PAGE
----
MKTG Insights: Our Favourite Things of 2014 - Sponsorship Trends
2014 was a landmark year for sponsorship marketers. Globally, large-scale events like the Sochi Winter Olympics and the FIFA World Cup contributed to record investment and brand activity. Here at home, Canadian sponsors continue to raise the bar with greater sophistication and increasingly creative programming. 2014 taught us that while the health of our industry is strong, the landscape is becoming increasingly competitive and complex. Rights fees are rising, technology is enabling brands to push the envelope on activations and more than ever before sponsors are being cast as the moral arbiter in moments of scandal, facing pressure to leverage their financial influence into action. As the year draws to a close, MKTG will be using our weekly Friday Insights blog to provide analysis on the year that was in sponsorship. We will be writing a variety of Year in Review columns that showcase our favorite things in sponsorship from 2014. Over the next three weeks, you will see us highlight our favorite trends, activations, and deals of the year. We hope that you not only find these collections informative and educational but that you engage with us. Was there something we missed? Disagree with one of our picks. Let us know by emailing us email@example.com or tweeting us @SESponsorship! The first installment of our "Favorite Things " blog series will look at 2014 Trends in Sponsorship.
The dynamic marketing landscape that sponsorship professionals operate in requires a deep understanding of trends. The ability to complement an intimate knowledge of one's brand, products and industry with a macro-level understanding of the forces that are impacting sponsorship and society as a whole is a crucial skill in strategy development. In order to design strategies and programs that connect with the passion points of consumers, industry professionals must make a commitment to understand how those passion points change over time and what forces in our environment cause them to change in the first place. MKTG breaks down what's #trending in sponsorship.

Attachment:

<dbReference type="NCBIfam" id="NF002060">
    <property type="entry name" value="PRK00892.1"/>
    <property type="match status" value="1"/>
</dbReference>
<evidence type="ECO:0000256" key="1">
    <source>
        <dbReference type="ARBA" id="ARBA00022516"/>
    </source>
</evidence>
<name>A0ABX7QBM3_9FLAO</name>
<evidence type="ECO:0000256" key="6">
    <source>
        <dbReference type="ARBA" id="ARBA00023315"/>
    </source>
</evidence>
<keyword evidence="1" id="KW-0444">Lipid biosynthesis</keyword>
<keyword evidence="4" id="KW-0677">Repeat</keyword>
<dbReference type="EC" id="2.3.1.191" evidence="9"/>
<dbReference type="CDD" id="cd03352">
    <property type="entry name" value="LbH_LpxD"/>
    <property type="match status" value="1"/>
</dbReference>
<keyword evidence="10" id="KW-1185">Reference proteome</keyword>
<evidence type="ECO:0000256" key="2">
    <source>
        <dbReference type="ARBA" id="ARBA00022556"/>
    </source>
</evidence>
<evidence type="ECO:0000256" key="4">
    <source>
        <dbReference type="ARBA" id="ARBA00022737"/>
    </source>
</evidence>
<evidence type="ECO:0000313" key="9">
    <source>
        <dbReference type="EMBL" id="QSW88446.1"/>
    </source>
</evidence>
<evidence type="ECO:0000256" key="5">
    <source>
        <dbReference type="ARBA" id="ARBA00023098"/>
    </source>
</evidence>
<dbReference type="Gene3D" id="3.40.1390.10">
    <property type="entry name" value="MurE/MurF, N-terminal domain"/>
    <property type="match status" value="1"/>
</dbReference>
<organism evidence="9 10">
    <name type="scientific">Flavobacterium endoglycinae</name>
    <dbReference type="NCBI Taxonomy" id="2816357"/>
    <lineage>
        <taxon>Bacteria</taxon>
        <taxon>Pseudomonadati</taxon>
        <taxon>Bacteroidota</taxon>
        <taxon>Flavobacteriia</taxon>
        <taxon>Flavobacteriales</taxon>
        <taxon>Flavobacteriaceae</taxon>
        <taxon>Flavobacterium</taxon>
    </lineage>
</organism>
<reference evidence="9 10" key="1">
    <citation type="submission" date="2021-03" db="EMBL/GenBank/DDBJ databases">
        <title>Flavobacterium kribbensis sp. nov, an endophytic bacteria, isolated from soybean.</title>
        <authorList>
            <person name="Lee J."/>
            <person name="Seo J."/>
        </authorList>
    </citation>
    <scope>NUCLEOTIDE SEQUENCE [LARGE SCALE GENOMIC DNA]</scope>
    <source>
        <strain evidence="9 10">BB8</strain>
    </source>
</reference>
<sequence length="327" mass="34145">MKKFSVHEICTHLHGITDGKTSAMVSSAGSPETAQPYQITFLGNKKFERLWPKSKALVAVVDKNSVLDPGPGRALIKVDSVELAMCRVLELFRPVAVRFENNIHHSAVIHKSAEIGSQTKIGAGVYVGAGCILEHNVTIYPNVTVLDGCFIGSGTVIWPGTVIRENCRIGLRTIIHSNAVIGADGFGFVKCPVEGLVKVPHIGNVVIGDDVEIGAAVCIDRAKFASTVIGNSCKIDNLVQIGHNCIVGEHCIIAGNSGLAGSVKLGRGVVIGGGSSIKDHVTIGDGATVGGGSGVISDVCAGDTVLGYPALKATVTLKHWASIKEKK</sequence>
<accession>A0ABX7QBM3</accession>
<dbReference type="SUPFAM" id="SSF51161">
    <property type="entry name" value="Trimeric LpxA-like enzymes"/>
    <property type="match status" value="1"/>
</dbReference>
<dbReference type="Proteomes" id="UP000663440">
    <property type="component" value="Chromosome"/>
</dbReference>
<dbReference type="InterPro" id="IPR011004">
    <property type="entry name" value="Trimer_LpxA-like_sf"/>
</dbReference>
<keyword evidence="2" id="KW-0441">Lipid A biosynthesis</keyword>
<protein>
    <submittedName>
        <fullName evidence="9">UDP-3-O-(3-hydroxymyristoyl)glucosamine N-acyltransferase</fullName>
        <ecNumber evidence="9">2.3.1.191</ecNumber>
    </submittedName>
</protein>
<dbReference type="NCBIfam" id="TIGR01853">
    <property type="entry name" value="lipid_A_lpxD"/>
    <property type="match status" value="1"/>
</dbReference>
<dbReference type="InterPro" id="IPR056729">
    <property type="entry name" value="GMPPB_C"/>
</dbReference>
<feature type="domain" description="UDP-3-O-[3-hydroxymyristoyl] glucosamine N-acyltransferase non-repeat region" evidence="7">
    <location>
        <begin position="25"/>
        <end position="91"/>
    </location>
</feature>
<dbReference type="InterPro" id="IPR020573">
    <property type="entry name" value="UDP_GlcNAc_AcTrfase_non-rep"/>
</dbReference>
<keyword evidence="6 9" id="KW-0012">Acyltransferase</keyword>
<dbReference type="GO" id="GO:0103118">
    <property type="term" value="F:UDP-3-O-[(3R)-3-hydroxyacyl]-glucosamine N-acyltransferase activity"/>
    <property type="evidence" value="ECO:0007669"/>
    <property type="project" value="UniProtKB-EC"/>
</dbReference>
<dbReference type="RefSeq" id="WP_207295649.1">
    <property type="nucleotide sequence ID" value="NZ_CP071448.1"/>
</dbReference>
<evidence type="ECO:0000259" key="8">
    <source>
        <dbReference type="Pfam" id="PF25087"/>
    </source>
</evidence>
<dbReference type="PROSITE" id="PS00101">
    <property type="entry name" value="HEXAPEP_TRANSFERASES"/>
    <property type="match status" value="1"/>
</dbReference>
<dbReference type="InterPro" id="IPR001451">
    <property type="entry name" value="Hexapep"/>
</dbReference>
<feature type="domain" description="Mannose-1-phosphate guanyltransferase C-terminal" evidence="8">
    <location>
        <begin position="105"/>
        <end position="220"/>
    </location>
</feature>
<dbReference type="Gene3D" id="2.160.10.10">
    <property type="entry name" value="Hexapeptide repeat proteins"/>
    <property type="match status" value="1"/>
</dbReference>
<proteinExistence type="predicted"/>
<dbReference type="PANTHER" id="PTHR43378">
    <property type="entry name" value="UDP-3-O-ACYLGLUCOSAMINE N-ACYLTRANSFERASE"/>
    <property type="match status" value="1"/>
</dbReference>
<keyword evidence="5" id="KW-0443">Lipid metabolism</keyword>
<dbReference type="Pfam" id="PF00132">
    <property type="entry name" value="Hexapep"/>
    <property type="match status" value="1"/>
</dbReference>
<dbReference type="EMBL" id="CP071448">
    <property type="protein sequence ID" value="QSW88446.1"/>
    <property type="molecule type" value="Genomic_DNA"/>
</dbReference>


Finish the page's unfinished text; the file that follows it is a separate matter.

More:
Trend #1 - Sponsors As Moral Arbiters
2014 provided the sponsorship community with numerous examples of sponsors entangled in moral dilemmas related to the properties they sponsor. From the Sochi Olympics, where IOC partners were called upon by consumer advocates and media members to take a position on Russia's anti-LGBT legislation, to major beer sponsors pulling out of the New York City St. Patrick's Day parade after gay and lesbian groups were not allowed to march openly, to April's firestorm created in the wake of Los Angeles Clippers owner Donald Sterling's racist remarks, where nearly 20 sponsors either suspended or cancelled their marketing agreements with the NBA franchise, to the pressure on sponsors to respond to the NFL's handling of domestic abuse scandals this fall. Sponsors, through their financial contribution and marketing clout, have a legitimate influence over the properties they sponsor. Specifically in sport, where ticket prices have arguably reached a ceiling and have limited elasticity remaining, properties have become increasingly reliant on sponsorship dollars as a driver of revenue growth. Further, as rights fees increase, sponsors perhaps have greater claim to demanding a seat at the table in matters related to property governance and oversight. 2014 reinforced that sponsors must be prepared to either take a position related to the scandals in their sponsorship portfolio, or face scrutiny for their silence
Trend #2- Competitors as #Frenemies
Traditionally, sponsors viewed co-sponsors (sponsors with shared properties) as competition for attribution and obstacles in the way of achieving breakthrough. The sentiment by many brands was that in order to win at sponsorship, they must "beat" their co-sponsors. However, in 2014, a shifting mindset over how brands engage with their competitors is emerging. A fundamental usage of sponsorship is to tangibly communicate company and brand values to the marketplace. Brands investing in similar properties are organizations likely to have a shared set of values. Strategic partnerships amongst co-sponsors can, when successfully executed, yield greater value for corporate sponsors, and can be leveraged to drive increased community betterment (a 1 + 1 = 3 effect). 2014 initiatives like the #IceBucketChallenge and other prominent real-time marketing stunts showcased brands putting more effort behind how they not just acknowledge each other, but engage with each other. More sponsors are beginning to see the potential benefits of sponsor cross-programming: from shared resources and cost-savings to B2B integration opportunities that can emerge from collaboration. Two MKTG clients - Scotiabank and Canadian Tire - have demonstrated this in 2014. As brands that are both heavily invested in hockey and Canadian communities, they joined forces for a number of strategic initiatives; all stemming from an alignment in values due to shared properties.
Trend #3- The Rise of the Female Fan